Defined Benefit Pension Schemes

10th September 2018

According to the Pensions Regulator in the year to March 2018 some 100,000 people transferred their pensions out of their defined benefit pension schemes. Now whilst a transfer from a defined benefit (DB) scheme may be appropriate in certain circumstances as the regulator commented “transfers from DB schemes to Defined Contribution (DC) schemes are unlikely to be in the best interests of most members.

In fact so concerned are the regulators with the rate of transfer that in March 2018 they issued revised guidance in respect of defined benefit transfers. They have also written to the trustees of a number of schemes warning them about the potential for members to be targeted by firms looking to transfer pensions out of defined benefit schemes.

So why is there such a level of concern in respect of pension transfers? To understand that it is perhaps worth looking first at the key features of defined benefit pensions. Otherwise known as final salary schemes, defined benefit pension schemes are set up to pay out a fixed amount every year upon retirement; with that amount depending on a number of factors including retirement age and length of service. Benefits built into the scheme generally include an indexation allowance and a guaranteed spouse benefit upon the death of the pension holder. Defined benefit schemes are also covered by the pension protection fund which provides a level of cover in the event of insufficient funds being held in the main scheme.

Transferring to a defined contribution scheme means losing all of those benefits and protections and instead relying on the investment return of the new plan. That is one reason why regulations which come into force from 1 October will require advisers to provide a Transfer Value Comparator (TVC). This will indicate the value of benefits being given up and the cost of purchasing the same level of benefit and income within a defined contribution environment.

As mentioned above the regulator does acknowledge that in some circumstances a transfer to a defined contribution scheme may be appropriate. For example defined contribution schemes can be passed on to a non-dependent beneficiary on death and potentially there may be more tax free cash available to drawdown.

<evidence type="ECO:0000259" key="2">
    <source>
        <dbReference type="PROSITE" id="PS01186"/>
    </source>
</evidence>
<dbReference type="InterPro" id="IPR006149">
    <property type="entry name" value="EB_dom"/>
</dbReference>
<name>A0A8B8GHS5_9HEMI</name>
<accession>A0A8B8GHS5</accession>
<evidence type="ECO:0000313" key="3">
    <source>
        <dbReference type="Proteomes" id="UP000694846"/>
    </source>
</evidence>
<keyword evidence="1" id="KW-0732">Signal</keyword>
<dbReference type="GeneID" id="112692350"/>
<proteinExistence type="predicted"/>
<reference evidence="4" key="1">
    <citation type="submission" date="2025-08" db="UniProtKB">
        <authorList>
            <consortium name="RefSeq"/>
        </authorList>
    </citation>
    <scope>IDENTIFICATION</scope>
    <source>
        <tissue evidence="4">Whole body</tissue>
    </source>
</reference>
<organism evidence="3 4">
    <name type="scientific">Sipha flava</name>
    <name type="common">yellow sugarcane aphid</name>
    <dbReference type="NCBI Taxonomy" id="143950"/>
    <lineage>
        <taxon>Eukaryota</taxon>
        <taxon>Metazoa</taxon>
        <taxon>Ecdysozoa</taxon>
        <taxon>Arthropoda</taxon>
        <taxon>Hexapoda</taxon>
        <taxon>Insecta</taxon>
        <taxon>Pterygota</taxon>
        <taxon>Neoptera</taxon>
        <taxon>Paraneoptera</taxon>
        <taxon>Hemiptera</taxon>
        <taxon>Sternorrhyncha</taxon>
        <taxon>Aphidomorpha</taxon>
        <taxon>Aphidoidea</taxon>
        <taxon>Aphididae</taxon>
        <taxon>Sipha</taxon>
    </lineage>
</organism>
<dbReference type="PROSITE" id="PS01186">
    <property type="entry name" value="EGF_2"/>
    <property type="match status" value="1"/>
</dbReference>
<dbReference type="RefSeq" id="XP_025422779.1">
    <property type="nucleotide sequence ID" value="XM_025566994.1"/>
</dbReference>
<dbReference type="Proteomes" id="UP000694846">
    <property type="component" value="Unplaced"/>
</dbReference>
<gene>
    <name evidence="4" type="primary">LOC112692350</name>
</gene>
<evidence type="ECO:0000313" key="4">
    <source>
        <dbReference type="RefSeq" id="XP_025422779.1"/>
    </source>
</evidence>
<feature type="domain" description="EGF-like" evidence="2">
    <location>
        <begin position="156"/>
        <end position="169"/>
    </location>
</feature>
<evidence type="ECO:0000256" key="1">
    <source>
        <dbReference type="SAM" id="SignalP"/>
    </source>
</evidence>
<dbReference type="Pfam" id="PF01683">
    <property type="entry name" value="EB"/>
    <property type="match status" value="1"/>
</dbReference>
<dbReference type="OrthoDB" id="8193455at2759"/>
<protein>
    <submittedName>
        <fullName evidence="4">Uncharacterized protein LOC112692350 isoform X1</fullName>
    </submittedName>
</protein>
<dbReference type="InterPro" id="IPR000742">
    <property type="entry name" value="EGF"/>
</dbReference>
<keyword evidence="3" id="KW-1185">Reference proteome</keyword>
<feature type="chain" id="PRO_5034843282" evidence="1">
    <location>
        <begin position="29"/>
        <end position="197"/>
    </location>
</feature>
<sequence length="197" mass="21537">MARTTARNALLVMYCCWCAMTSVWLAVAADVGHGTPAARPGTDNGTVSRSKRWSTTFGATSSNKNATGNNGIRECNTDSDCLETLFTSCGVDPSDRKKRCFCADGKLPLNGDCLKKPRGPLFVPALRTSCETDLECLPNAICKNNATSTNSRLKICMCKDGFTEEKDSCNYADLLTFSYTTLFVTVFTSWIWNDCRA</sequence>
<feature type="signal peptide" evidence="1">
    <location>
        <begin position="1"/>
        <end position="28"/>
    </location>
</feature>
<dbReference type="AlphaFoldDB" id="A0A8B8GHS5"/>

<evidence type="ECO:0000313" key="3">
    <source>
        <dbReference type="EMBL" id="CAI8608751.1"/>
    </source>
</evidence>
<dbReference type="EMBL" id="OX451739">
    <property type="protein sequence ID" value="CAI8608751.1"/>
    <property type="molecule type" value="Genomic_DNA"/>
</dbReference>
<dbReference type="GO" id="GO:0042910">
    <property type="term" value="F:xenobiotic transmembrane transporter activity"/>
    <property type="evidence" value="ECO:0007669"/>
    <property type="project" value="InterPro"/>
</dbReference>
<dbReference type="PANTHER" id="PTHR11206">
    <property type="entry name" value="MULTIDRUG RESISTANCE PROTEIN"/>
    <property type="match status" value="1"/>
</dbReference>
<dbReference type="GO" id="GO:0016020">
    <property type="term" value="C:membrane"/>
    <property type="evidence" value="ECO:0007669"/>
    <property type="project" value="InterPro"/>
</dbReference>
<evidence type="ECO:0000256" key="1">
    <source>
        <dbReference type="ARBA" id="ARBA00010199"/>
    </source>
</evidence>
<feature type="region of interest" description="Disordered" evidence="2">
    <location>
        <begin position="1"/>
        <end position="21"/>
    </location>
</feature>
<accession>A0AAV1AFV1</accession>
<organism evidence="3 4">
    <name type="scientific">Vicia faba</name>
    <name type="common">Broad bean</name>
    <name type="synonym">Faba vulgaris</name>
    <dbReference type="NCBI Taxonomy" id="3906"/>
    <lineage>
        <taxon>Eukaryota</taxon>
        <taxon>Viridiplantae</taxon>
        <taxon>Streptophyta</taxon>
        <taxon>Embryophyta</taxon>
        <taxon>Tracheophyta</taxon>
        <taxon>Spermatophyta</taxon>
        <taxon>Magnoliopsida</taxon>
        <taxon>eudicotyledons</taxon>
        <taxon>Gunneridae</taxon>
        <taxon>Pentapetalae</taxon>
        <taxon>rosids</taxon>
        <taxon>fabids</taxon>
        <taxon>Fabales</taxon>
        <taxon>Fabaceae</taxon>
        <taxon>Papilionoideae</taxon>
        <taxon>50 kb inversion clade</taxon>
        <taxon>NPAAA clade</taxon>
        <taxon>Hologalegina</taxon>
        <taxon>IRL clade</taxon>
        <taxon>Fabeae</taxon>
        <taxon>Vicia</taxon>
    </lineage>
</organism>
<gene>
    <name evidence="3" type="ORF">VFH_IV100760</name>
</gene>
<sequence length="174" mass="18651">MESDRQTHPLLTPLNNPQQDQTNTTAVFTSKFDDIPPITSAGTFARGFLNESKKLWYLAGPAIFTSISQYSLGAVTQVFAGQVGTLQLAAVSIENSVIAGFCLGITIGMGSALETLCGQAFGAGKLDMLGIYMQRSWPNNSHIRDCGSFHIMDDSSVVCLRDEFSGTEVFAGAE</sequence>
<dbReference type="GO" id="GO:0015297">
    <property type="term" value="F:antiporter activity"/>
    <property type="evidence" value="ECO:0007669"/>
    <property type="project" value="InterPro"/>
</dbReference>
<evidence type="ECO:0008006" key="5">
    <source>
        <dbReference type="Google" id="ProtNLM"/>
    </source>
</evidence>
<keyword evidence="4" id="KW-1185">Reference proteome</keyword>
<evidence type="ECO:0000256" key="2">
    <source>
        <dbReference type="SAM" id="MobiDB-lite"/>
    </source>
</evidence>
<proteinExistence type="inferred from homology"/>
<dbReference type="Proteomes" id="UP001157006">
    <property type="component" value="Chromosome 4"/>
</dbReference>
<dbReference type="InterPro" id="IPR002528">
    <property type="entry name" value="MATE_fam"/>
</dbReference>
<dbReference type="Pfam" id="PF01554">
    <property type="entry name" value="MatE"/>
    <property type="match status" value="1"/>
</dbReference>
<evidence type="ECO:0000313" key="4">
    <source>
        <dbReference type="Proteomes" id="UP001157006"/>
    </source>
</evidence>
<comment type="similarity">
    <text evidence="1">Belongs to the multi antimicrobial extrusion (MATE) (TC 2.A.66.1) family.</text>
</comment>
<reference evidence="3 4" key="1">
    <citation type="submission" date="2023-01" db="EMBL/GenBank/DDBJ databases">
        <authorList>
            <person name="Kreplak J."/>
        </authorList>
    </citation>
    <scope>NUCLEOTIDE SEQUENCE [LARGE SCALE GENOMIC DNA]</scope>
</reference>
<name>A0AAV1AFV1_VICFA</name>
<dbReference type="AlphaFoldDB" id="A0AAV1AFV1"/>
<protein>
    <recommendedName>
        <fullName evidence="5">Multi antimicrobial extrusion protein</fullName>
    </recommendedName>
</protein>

Transferring your DB pension is a big decision and an irreversible one, so it is important to get professional advice to fully understand exactly what this means for your individual situation, and what the pros and cons for you might be before making any final decision.

Neil Sear, Director of Thompson Jenner Financial Services, has the necessary qualifications and has been authorised by the regulator to give advice on Defined Benefits transfers.  The firm will only give advice once they have obtained a Transfer Value Analysis System report from and independent third party, which breaks down all the benefits of the old scheme and compares them to a new DC scheme.

Neil commented,  “the steps taken by the regulator earlier this year have been designed to ensure that those providing regulated financial advice fully consider the client’s circumstances and properly consider the various options available to them.”’ For that reason Thompson Jenner Financial Services will not participate in execution only cases or advise on scheme transfers where we have no participation in the advice regarding the new investment.


If you would like to find out more or meet to discuss DB pensions or the financial services which we are able to provide, please contact Neil Sear at either our Exeter or Exmouth office on 01392 258553 or 01395 279521 to arrange a free initial meeting.


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